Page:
10 years on: What Haiti taught us about urban crises and community planning


In the wake of the devastating 2010 Haiti earthquake, significant resources were channelled to neighbourhood-level projects, precipitating numerous innovations in community planning. On 23 January, an IIED event drew out the lessons learned from the emergency relief and recovery phases that continue to be relevant for the planning community and humanitarian actors operating in complex urban environments.

Two men huddle over a map and make annotations.

Planners and other stakeholders in Haiti use large-format satellite photographs used with transparent overlay for annotation and in fieldwork (Sylvain Joachim/Emergency Architects)

In January 2010 the Haiti earthquake devastated the capital city of Port au Prince, with significant loss of life and tremendous damage to housing and infrastructure. The impacts of the earthquake directly affected some three million people in Port au Prince and the surrounding area.

    The crisis triggered a global outpouring of aid. As part of the recovery effort, more than 50 organisations and the government of Haiti engaged in an extraordinary collective effort of humanitarian community planning that engaged over 30 neighbourhoods.

    These initiatives led to a great deal of variation in community planning, but also considerable soul-searching among humanitarian actors who struggled to engage with issues of chronic urban poverty and informality and the complexity of urban systems. 

    Ten years on from the earthquake, this IIED event launched a new working paper, 'Learning from community planning', by Darren Gill, Laura Smits and Maggie Stephenson, and a related digital archive that reflect on and document the wealth of experience generated by community planning initiatives across the city of Port au Prince after the earthquake.

    A panel of experts, including two of the authors of the paper, discussed their experiences working in Haiti before and after the disaster.

    The speakers explored what the longer-term impact of community planning has been on informal settlements in Port au Prince, and the extent to which lessons from Haiti have informed humanitarian actors, including a new generation of urban planners, and shaped urban crisis response over the subsequent ten years.

    About the panellists

    • Lucy Earle (moderator), principal researcher, Human Settlements research group, IIED. Previously an urban adviser for the Department for International Development in the UK government, she is now leading IIED's work on humanitarian crises in urban areas and understanding and responding to movements of refugees and internally displaced people in to urban areas.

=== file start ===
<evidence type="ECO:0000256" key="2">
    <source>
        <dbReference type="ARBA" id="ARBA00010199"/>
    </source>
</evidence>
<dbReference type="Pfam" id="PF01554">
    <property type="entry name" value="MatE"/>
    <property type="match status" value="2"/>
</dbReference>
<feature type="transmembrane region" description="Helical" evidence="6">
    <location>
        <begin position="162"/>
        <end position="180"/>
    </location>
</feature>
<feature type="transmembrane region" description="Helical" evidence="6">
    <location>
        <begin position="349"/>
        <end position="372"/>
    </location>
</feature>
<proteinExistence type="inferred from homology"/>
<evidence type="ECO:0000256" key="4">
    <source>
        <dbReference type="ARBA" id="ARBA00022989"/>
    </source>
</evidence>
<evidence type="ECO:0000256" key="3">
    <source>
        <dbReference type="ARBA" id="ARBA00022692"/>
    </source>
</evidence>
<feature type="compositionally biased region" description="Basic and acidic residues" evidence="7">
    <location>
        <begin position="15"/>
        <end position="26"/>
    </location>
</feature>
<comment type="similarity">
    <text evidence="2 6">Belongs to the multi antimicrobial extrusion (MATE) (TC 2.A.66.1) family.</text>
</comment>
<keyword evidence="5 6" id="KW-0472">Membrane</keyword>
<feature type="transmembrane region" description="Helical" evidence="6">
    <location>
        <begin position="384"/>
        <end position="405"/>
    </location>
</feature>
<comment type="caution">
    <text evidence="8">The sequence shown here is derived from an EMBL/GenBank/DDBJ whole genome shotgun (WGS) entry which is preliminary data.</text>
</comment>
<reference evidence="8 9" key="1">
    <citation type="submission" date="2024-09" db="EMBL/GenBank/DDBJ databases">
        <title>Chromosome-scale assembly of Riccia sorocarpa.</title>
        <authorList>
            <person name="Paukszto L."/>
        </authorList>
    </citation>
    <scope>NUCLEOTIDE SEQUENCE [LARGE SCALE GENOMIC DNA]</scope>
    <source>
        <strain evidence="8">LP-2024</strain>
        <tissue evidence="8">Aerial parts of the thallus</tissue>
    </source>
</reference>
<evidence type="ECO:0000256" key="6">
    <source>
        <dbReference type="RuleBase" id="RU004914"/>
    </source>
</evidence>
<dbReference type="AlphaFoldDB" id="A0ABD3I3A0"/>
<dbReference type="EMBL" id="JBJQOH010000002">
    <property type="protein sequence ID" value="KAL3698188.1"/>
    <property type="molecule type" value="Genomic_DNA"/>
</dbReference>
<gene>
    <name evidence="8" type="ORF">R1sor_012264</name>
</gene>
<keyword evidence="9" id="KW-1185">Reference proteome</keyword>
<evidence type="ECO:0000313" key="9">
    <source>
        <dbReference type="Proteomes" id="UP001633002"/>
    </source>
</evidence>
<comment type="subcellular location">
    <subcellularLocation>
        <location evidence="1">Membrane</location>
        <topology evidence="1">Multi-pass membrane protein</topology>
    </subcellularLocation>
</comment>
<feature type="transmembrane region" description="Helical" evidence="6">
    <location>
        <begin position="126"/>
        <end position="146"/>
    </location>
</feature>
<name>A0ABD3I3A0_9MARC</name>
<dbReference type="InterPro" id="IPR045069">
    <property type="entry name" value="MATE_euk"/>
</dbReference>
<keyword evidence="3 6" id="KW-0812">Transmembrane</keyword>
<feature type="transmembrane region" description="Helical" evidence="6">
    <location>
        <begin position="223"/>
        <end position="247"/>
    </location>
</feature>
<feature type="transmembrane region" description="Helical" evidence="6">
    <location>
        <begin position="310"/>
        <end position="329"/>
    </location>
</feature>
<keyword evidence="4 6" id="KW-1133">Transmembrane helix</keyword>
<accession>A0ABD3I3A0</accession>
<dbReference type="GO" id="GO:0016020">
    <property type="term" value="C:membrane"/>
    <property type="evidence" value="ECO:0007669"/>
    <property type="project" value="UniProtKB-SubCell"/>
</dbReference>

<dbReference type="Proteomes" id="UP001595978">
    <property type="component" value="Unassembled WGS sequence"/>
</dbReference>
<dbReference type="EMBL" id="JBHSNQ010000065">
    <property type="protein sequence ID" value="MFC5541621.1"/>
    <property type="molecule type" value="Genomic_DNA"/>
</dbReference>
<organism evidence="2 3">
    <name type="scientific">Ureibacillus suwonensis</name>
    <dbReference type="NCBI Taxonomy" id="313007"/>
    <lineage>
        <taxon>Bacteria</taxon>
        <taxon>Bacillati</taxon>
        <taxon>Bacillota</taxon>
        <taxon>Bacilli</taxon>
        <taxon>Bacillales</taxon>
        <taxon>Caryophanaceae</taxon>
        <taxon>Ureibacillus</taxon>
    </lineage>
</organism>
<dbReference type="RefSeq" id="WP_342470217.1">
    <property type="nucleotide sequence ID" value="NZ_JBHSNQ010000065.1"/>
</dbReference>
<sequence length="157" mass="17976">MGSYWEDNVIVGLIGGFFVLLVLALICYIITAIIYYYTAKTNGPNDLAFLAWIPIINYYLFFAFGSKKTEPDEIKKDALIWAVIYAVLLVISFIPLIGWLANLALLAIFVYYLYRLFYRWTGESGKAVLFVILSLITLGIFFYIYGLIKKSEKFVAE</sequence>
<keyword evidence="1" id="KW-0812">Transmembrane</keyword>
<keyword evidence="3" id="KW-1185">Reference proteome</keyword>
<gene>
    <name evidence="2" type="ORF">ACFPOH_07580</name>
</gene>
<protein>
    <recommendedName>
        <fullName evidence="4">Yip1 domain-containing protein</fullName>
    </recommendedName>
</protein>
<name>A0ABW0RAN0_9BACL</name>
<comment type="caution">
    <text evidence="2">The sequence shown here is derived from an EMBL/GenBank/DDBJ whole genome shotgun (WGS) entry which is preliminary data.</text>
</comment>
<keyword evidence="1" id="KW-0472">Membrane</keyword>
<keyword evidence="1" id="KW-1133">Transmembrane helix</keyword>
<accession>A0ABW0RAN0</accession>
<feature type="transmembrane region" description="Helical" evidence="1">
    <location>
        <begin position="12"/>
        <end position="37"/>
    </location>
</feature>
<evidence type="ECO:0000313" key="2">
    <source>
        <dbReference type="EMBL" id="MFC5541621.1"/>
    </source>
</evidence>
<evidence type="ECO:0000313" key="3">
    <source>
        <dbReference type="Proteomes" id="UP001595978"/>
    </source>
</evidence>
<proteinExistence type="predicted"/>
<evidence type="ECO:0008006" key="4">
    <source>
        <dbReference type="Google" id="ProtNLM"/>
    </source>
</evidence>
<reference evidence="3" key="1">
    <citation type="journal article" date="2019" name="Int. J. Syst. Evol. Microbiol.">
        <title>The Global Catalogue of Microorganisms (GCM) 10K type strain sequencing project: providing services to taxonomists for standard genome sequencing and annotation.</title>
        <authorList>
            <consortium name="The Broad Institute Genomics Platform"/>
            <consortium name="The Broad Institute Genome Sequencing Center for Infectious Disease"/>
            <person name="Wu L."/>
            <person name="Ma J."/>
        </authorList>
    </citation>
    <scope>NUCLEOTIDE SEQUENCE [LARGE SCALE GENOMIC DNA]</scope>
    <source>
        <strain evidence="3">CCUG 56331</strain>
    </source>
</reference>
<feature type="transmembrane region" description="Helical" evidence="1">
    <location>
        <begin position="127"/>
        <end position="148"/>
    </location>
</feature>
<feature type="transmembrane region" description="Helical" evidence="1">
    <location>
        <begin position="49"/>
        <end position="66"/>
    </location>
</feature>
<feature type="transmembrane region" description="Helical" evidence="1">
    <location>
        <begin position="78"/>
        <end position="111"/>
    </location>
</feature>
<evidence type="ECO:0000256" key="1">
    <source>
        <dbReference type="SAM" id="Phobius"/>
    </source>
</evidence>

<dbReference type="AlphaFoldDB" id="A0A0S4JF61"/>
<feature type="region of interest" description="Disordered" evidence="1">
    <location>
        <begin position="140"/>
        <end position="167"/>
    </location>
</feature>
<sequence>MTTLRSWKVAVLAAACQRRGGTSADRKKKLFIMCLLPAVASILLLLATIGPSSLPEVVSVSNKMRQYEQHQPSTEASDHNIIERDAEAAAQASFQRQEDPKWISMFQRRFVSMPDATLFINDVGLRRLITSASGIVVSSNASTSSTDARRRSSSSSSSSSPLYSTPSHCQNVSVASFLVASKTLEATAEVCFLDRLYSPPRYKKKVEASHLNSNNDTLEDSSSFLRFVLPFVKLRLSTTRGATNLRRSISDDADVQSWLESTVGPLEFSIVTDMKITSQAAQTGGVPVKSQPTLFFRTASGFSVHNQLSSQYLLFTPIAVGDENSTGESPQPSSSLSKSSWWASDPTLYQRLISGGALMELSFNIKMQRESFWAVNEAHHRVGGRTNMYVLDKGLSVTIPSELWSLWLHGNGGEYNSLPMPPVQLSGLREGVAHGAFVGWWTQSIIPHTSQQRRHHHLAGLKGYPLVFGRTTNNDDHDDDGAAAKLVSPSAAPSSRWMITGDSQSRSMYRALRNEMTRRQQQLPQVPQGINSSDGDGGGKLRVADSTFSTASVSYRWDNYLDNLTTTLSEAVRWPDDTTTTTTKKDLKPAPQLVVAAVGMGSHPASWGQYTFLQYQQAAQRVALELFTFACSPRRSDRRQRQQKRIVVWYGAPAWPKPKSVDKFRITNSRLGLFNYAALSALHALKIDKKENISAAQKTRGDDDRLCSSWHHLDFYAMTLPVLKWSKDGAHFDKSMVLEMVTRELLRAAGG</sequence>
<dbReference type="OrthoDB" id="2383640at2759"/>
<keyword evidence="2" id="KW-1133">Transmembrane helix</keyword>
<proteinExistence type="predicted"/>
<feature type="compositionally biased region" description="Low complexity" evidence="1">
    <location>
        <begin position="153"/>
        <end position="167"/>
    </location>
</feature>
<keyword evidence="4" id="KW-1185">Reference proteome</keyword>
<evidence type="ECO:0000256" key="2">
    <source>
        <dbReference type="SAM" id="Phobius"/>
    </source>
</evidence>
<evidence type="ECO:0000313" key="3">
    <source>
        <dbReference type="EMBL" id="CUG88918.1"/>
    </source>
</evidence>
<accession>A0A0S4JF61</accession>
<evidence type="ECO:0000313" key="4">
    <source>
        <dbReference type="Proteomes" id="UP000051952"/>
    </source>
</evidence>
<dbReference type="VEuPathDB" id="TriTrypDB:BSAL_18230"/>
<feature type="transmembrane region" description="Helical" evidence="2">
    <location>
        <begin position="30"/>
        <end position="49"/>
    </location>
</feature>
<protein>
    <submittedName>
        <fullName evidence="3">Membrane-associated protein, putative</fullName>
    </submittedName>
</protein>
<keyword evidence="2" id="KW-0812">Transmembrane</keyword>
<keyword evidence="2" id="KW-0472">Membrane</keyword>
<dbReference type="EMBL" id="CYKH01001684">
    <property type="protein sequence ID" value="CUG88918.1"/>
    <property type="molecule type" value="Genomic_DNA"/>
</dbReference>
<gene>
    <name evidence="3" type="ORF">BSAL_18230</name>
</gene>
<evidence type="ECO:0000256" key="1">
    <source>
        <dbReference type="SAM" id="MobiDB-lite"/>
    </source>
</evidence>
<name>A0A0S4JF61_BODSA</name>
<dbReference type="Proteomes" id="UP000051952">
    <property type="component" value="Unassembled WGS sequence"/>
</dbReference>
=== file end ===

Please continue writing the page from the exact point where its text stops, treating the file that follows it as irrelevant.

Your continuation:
• Maggie Stephenson, architect and author of the working paper 'Learning from community planning'. She has worked on housing and urban issues for 25 years with municipal and national governments, NGOs and the United Nations. She has been involved in development, crisis response and recovery in both natural disaster and conflict situations, including through policy and institutional support and in direct project implementation. She has also worked in built environment education in a number of roles. Following the earthquake, she worked in Haiti for three years as UN Habitat recovery advisor, supporting the government of Haiti and partner organisations on safer construction and the development of housing and urban policies.  
    • Laura Smits, urban planner at the City of Amsterdam and author of the working paper 'Learning from community planning'. She was trained as an architect and urban planner at Delft University of Technology, and started working in the development sector after the earthquake in Haiti in 2012. In Haiti, she worked for UN Habitat and Cordaid on shelter and settlements programmes. Laura recently co-authored a chapter on the emergence of the informal neighbourhood of Canaan in Port au Prince Haiti in the Routledge Handbook on Informal Urbanisation (2019).
    • Ann Young Lee, CEO of CORE (Community Organized Relief Effort), who has almost 20 years of experience managing large-scale humanitarian response and sustainable development programming across a variety of sectors: including emergency relief, community upgrading and infrastructure, livelihoods and economic growth, and local governance. At CORE since 2016, she has overseen the successful transition from a Haiti-based recovery organisation to an international response and resilience-building NGO, responding to crises in across the Caribbean and the continental United States.

      She previously worked at the UN’s Organization for Coordination and Humanitarian Affairs (OCHA), serving as the lead on urban humanitarian response for the Secretary General’s World Humanitarian Summit, and acted as Haiti country director for CHF, where she was responsible for a $150m portfolio of projects including emergency shelter, neighbourhood planning post disaster, construction, debris removal, and livelihoods.